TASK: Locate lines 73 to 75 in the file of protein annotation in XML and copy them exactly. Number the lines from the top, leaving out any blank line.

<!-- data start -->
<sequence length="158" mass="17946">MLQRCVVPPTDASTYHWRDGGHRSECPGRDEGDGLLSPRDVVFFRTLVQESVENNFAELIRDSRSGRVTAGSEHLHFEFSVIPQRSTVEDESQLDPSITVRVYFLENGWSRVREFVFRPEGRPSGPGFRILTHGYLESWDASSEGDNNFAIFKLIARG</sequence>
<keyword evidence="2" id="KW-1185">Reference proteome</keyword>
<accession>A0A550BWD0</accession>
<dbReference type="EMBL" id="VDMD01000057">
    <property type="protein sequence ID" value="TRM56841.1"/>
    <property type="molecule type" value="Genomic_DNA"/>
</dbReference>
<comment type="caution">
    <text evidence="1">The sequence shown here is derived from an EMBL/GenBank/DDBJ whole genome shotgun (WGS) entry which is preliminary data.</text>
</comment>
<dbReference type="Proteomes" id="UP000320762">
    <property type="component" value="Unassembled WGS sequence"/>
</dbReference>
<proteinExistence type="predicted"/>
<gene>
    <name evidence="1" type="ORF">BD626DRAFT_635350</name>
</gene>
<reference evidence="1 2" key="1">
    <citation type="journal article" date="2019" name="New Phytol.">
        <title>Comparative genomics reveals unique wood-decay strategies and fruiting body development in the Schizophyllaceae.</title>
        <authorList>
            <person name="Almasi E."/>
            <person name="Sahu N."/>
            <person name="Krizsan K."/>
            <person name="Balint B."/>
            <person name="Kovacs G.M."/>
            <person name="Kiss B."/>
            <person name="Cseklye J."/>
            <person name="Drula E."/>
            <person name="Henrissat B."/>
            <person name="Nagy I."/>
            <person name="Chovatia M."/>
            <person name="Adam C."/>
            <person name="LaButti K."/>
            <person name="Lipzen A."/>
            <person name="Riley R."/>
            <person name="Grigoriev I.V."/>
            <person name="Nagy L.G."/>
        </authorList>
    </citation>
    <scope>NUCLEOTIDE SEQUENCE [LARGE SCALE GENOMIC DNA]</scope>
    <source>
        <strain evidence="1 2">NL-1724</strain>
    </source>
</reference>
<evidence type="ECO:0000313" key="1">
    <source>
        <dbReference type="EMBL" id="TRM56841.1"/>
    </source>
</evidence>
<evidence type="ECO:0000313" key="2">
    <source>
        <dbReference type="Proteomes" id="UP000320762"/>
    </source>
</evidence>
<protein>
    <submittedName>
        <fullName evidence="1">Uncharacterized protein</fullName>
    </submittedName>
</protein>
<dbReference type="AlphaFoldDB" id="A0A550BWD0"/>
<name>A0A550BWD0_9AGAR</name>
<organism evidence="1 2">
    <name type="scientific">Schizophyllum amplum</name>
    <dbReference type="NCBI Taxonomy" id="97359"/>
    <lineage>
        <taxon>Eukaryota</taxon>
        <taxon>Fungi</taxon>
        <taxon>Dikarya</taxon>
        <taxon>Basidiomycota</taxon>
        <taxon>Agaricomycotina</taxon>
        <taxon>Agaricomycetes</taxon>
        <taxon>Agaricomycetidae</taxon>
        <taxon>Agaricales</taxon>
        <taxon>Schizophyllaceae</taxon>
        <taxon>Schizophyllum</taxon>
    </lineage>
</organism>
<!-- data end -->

        <taxon>Agaricomycetidae</taxon>
        <taxon>Agaricales</taxon>
        <taxon>Schizophyllaceae</taxon>